BI-Lahey merger gets a break on cost growth

State officials remove benchmark mandate they enforced with Partners

STATE HEALTH OFFICIALS stripped language from a document that would have required the merger of Beth Israel Deaconess Medical Center and Lahey Health to prove they’ll meet legislatively mandated cost growth benchmarks, a requirement officials made sure was adopted as part of the recent merger between Partners HealthCare and Massachusetts Eye and Ear Infirmary.

The change in language during the Department of Public Health’s Determination of Need process has some industry officials and patient advocates up in arms because the change was made after the public comment period was closed.

“From our perspective, [the requirement] is the first step in requiring the merger parties to be held accountable for the cost impact for the consumer of these mergers,” said Bonny Gilbert, chairwoman of the Greater Boston Interfaith Organization health care team who testified against the change in conditions. “There has never been a merger that has not increased costs. Our costs just go up and up.”

Gilbert and other advocates say they are holding out hope that the Health Policy Commission or Attorney General Maura Healey can insert the language back into the official documents to protect patients from cost increases that often come with mega-mergers such as this. The Health Policy Commission does not have regulatory powers, but is charged with monitoring provider and payer performance in meeting the state’s health cost growth benchmark.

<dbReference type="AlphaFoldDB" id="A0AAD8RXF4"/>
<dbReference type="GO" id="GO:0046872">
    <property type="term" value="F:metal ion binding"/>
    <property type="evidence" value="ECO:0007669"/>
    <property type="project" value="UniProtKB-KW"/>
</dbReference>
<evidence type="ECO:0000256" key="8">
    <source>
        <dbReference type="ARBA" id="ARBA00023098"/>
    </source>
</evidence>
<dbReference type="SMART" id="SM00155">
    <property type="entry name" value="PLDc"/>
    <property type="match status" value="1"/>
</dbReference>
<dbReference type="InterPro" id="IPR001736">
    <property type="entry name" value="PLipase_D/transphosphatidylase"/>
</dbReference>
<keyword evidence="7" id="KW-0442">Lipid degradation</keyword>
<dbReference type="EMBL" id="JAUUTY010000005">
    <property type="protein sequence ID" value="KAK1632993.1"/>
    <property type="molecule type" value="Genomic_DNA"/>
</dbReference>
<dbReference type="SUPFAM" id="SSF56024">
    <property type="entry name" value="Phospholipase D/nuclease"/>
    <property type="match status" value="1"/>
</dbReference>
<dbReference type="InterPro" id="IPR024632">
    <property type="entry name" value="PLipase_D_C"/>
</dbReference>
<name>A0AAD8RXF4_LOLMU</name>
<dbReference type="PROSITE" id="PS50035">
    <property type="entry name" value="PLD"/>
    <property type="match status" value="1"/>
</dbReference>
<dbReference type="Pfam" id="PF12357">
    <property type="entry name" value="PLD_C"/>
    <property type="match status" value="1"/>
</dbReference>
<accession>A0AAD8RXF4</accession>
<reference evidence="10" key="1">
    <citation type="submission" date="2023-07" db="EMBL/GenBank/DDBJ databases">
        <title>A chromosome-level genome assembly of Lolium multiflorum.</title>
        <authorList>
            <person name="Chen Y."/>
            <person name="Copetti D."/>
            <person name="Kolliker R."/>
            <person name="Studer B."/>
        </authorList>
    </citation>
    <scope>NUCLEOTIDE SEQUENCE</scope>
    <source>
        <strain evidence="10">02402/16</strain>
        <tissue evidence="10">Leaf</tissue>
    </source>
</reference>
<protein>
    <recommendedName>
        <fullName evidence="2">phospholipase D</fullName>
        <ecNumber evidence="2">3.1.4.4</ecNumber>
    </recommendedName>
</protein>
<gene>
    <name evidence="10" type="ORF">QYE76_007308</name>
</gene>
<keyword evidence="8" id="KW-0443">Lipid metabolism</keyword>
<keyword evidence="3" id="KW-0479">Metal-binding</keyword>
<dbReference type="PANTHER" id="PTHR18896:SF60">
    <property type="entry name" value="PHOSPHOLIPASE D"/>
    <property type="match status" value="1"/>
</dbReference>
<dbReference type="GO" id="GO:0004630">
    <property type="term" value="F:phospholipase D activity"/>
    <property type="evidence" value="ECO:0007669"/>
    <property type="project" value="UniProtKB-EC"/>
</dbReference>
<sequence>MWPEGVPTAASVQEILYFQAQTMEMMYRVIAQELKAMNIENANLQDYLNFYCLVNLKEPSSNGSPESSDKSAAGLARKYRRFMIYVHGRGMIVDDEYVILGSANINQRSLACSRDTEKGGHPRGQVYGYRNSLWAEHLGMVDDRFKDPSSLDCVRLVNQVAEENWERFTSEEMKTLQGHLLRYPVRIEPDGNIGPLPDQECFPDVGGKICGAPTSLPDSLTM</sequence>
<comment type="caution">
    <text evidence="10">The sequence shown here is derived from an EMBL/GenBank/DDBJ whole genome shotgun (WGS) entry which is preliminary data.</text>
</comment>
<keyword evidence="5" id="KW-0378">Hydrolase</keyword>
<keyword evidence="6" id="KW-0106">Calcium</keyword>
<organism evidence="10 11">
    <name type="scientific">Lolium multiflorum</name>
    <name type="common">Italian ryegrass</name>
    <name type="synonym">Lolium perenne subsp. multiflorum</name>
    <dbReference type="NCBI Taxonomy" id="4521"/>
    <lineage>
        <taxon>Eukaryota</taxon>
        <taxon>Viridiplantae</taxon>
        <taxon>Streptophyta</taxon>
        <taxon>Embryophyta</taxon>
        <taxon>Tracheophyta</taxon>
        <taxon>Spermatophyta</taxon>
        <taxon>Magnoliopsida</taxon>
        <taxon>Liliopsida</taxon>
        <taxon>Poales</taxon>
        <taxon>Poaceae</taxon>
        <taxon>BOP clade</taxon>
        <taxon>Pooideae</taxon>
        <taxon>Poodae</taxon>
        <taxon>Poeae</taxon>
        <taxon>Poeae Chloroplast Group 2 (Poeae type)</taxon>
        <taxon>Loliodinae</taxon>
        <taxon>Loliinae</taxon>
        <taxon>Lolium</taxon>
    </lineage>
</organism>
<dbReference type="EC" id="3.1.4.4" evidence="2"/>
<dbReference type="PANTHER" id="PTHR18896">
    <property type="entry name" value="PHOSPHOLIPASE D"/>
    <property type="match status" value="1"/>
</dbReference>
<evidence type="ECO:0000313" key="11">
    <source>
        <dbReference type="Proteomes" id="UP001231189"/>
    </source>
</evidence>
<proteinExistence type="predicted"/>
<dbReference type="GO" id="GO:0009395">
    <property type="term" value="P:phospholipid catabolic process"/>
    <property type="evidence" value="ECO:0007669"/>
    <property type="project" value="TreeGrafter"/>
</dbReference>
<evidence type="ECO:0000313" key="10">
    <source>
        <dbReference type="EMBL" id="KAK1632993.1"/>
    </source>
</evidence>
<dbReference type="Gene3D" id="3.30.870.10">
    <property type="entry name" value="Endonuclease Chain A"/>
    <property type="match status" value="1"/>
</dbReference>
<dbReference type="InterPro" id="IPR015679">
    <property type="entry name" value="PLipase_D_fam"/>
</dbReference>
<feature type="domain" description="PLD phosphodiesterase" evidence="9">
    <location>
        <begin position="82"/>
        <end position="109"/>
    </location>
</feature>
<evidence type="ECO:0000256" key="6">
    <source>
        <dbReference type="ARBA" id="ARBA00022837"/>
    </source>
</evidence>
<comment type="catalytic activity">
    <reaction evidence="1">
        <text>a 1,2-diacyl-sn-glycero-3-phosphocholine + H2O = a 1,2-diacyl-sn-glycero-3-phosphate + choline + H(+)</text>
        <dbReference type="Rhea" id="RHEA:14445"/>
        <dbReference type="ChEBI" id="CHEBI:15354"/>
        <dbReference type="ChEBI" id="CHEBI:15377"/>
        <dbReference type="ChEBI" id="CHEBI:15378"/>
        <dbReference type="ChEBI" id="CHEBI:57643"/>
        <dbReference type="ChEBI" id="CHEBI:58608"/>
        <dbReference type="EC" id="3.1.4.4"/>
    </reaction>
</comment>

A spokeswoman for Beth Israel referred questions about the shift in language to DPH. Ann Scales, a DPH spokeswoman, insisted the amended language is a more effective way to gauge the merger’s impact on costs. She said because the Beth Israel-Lahey transaction is actually creating  new system, it has different needs than the merger of Partners and Mass Eye and Ear, which involved a much larger provider absorbing a smaller and cheaper hospital.

“Each Determination of Need (DoN) application is analyzed, and conditions are developed, based upon the transaction and the way the transaction and the commitments made in that transaction can be most objectively and effectively measured,” Scales said in an email. “What was appropriate in the situation where two service lines were being merged from a lower-cost provider (Mass Eye & Ear) and into a higher-cost system (Partners) is different from a situation in which a brand new system with the potential for significant market power should be reviewed.”